Some people worry about getting cancer continuously. Their fear of cancer rises to the level of an overt phobia known as cancerophobia. It is an active behavior related to the dread of cancer that may lead to repeated medical examinations that fail to reveal a malignancy. Despite this, people with this condition are unable to be reassured about their clean bill of health for any length of time.
Luckily, most of us are not overtly phobic about cancer even though it may be lurking deep in our subconscious. Why is it not an active fear for the bulk of the population? It is likely because in people without any signs of cancer, it is not perceived as an imminent threat.
We are hard-wired to fear clear and present dangers. Risks and threats far into the future don’t get as much priority in our constellation of daily fears.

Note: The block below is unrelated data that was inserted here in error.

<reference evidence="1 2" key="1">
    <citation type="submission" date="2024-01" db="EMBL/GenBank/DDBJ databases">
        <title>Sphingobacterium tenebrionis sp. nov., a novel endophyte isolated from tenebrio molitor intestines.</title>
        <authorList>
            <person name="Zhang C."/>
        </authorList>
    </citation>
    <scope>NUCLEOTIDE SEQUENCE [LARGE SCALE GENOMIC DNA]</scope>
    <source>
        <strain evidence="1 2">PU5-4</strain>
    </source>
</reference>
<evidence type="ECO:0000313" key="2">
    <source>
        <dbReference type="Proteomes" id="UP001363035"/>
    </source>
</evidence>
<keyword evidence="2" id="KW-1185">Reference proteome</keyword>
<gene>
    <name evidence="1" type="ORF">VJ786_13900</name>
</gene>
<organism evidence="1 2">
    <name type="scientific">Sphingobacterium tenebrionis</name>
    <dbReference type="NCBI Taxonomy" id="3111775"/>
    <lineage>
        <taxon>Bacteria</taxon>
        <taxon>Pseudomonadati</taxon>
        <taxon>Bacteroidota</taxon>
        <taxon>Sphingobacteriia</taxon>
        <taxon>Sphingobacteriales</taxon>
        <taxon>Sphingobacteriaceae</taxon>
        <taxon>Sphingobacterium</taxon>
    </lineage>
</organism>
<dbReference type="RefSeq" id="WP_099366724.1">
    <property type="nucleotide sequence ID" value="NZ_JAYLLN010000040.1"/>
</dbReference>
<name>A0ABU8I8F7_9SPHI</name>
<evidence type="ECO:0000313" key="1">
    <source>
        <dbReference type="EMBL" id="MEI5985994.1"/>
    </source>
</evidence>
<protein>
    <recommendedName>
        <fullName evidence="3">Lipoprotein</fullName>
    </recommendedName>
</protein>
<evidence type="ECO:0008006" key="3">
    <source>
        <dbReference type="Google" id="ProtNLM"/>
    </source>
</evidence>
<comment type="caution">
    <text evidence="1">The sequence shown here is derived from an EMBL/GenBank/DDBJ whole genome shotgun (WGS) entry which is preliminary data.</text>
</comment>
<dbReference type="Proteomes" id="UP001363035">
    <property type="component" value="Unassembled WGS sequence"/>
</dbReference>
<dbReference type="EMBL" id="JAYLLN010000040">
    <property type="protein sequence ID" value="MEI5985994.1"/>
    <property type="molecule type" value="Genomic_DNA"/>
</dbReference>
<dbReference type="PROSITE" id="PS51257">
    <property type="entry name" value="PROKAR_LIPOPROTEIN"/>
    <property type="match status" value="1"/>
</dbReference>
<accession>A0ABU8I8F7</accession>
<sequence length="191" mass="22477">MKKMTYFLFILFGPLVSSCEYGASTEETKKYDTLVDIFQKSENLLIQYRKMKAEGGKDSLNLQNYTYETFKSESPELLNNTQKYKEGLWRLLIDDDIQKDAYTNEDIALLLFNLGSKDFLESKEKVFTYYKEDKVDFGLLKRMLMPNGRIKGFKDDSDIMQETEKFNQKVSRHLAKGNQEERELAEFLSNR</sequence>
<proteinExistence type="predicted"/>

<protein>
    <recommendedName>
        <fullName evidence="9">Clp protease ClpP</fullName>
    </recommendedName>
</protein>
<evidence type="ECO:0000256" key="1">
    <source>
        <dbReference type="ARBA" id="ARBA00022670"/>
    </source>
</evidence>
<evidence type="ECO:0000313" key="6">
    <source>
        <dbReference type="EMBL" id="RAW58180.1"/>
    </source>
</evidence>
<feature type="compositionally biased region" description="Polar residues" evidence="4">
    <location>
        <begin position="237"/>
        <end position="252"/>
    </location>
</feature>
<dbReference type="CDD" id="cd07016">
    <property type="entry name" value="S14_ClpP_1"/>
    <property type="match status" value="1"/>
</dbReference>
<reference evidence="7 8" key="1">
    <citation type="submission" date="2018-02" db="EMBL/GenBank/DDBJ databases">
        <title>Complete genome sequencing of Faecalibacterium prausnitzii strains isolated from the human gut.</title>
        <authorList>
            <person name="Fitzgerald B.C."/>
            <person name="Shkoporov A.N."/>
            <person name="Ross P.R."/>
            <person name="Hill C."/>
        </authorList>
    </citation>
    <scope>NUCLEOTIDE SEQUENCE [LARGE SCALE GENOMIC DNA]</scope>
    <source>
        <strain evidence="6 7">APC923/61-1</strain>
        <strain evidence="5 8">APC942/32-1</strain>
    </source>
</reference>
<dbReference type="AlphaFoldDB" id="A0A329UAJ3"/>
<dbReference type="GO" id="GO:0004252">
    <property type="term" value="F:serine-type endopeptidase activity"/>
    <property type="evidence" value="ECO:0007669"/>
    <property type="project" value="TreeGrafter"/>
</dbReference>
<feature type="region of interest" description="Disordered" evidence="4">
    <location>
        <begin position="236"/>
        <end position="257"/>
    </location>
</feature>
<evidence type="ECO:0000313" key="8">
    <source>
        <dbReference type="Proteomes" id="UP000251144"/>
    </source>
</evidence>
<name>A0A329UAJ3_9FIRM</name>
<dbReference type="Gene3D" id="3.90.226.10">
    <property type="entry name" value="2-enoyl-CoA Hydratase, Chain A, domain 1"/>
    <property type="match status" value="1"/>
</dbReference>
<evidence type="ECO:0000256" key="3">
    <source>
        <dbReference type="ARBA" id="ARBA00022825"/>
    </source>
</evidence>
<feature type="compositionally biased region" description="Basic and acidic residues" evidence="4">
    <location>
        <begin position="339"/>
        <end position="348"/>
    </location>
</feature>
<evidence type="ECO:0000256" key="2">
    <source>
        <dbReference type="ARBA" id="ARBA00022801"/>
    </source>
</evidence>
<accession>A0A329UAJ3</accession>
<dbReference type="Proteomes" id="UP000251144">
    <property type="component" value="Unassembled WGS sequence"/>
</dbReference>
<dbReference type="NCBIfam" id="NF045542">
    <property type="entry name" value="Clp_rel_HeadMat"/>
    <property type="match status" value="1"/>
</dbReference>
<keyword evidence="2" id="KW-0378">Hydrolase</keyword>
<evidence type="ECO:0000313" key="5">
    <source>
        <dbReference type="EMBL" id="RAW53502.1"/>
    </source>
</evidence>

Examples of this from our daily life abound. For example, one study found that most people are not willing to take urgent action on climate change if it is presented as a distant threat. But if portrayed as proximal in time and place, more people are willing to act with urgency.
This may seem unrelated to worrying about cancer but the underlying neurobiological mechanism is the same.
So, should we worry more about getting cancer?
George Klein, Professor Emeritus at the Microbiology and Tumor Biology Center at the Karolinska Institute in Stockholm, Sweden, has been a teacher and a researcher since the mid-1940s. He published a fascinating article in The Scientist that makes the point that approximately 1 in 3 people will be struck by neoplastic disease in his or her lifetime. But, the other side of that coin is that two out of three people remain unaffected. Even the majority of heavy smokers who bombard their lungs with carcinogens and tumor promoters over many years remain cancer-free.
Pathologists have shown that virtually all men aged 60 or older have microscopic prostate cancer when examined at autopsy. However, most of these micro-tumors never develop into overt cancer.